I’m standing on the sidewalk in Manhattan, taking a breather from my first million-dollar shoot, and let’s just say, things are not going well. 

To put it bluntly, it’s a disaster, overseen by a renowned director for a major client. Now, it’s true that this particular production seemed doomed before I ever took the reins. From the budget to the timeline, the project was strained. I’m on the phone venting to a non-industry friend about the situation, seemingly at a loss for what to do next, and worrying for the umpteenth time that a real producer would have the right experience to know immediately what miracle move would save it all.

That’s when my friend said four words that would literally change my life: “Hillary, you’re the producer.”

It seems so obvious now, but for me, this clicked in a way that it never had before. Standing on that busy street, I realised that I was the solution. I knew what needed to happen. Because I was the producer. This transformative moment saw me metaphorically stop "faking it" and begin "making it."

There’s no quick fix to imposter syndrome.

That mind-shift helped me acknowledge that, while there were many factors I couldn’t change about this particular production, there were plenty of elements that I could control. I focused on empowering every person on the team, and for the final six hours of the shoot, really prioritised maintaining a positive vibe on set. By highlighting our triumphs and minimising the shortfalls, we were able to wrap feeling accomplished, and the campaign even proved successful.

Surprisingly, a couple of days later, I received a call from my executive producer and he offered me a three-month job with his most valuable client. He reached out because of the feedback he’d gotten from this last job, the one I was sure was a career-ender. The agency producer had called to say how impressed they were by how the difficult job was handled, and that the agency and client had a positive experience – a miraculous feat, all things considered.

This feedback further validated my new approach and cognitive leap. I didn’t have to pretend or hope that I had all the answers, or follow a predetermined path. I could trust myself, based on years of hands-on experience and well-honed intuition. I understood that for me “supposed to” paralyses and hampers. It assumes you are there to fulfil the purpose of someone else’s design.

I didn’t have to pretend or hope that I had all the answers.

I learned a lot on that shoot, and on other shoots like it. I’ve been in the ad industry for 23 years, starting as a PA driving trucks around New York City to now running two successful production companies as managing director - Magnetic Field, founded by The Russo Brothers and Justin Lin, and The Directors Bureau, founded by Roman Coppola.

Self-doubt is the enemy of creativity, yet it’s experienced universally - both by accomplished industry veterans and young professionals. “If only I were smarter, had more experience, worked harder, slept less…”

For me, taking action is the ultimate remedy for imposter syndrome, and overcoming it is a conscious, ongoing process. Whether you’re just starting your career or you’ve been at it for decades, following these three principles builds a foundation for action.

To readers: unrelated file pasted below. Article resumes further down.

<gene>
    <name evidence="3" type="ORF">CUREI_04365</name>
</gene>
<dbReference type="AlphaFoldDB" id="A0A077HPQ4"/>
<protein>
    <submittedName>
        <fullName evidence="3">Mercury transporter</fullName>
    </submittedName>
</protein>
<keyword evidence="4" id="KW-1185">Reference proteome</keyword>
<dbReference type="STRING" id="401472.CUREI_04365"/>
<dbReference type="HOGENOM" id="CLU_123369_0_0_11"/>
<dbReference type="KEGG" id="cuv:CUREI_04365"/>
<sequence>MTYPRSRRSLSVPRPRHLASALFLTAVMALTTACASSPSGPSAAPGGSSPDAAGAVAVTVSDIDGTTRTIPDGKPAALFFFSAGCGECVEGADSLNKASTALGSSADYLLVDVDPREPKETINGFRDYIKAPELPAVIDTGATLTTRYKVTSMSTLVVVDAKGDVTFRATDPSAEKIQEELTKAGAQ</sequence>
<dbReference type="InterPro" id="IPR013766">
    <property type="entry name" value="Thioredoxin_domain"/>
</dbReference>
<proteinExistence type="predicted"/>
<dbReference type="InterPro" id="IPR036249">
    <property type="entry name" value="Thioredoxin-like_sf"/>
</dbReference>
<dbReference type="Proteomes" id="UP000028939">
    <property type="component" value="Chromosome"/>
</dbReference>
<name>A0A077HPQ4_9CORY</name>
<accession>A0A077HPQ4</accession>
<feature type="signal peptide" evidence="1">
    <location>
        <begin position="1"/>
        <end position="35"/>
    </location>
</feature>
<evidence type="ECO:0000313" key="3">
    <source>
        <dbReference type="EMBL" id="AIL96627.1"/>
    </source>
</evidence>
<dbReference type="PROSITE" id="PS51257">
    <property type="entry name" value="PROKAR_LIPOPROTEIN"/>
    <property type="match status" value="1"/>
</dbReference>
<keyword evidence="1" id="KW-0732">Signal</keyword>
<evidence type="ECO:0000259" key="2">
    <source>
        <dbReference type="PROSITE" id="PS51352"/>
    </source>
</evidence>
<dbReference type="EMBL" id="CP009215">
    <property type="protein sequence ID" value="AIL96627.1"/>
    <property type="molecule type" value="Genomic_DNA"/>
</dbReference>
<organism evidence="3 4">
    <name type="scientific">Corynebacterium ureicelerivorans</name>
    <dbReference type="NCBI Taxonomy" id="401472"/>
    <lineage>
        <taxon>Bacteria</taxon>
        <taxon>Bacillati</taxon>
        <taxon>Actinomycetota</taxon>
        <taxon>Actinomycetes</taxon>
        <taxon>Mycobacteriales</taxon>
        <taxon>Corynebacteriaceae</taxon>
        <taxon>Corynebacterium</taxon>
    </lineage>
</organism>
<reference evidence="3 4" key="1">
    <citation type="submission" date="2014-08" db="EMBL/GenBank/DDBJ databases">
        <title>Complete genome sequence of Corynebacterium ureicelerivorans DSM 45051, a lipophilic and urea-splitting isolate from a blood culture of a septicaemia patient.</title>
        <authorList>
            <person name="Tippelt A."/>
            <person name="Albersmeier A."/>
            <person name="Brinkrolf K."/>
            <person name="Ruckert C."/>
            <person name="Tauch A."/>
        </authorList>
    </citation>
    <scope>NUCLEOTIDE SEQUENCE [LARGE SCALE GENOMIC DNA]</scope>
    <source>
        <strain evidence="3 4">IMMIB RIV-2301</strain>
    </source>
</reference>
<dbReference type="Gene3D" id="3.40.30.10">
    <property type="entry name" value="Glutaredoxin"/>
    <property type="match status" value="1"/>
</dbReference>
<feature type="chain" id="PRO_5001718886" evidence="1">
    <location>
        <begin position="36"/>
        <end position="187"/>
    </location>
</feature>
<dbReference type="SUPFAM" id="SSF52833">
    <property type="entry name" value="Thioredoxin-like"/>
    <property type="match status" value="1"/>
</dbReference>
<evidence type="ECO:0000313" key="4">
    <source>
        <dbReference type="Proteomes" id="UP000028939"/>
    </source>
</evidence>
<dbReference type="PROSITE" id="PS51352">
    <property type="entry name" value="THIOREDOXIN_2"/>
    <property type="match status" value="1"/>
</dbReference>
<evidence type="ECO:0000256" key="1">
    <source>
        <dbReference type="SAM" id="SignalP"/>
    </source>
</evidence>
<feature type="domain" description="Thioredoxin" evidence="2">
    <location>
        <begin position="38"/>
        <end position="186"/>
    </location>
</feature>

Listening broadens your point of view. Authentic listening is a contribution to collaboration because it is also listening for the contribution of others. Listening and asking questions will help you and the project move forward.

Intention is woven into the tapestry of your work. It’s not about you. Focus on delivering what you said you’d deliver, not on the noise, whether coming from your own head or external critics. If your efforts aren’t in service of the goal of the project, refocus.

Engaging with those around you is key to the realisation of what you’re making. Focus on doing the absolute best you can with what you have. It’s easier to fall back on excuses, but it doesn’t serve the purpose of why you’re there.

There’s no quick fix to imposter syndrome. Some of the most successful and confident-seeming people in our game have confided in me that they still occasionally suffer from it. I don’t always immediately realise I’m experiencing it either, but when I do, I get through it faster by activating my antidote. Now I’m quicker at recognising an opportunity and seizing it. I stay committed and proactive, knowing when I need another point of view in a situation, and also where I can provide that to others.

Put the attention back on completing the task at hand.

Ultimately, it’s not about you. It’s about delivering on what you said you’d deliver, and recognising when you’re off course. If your goal is to personally succeed, you’ve already lost the plot. The team or the idea won’t stand up to that kind of competition. So, put the attention back on completing the task at hand. That said, you are not the machine; you are a unique POV shaped by the challenges you have faced. Embracing your experience and point of view is vital to moving forward.

While imposter syndrome can be paralysing, especially early in your career, these feelings of doubt can be managed with the right strategy. 

By consistently practising active listening, demonstrating sincerity, and fostering collaboration, you can more easily identify and seize opportunities while genuinely enjoying what you do and the community around you.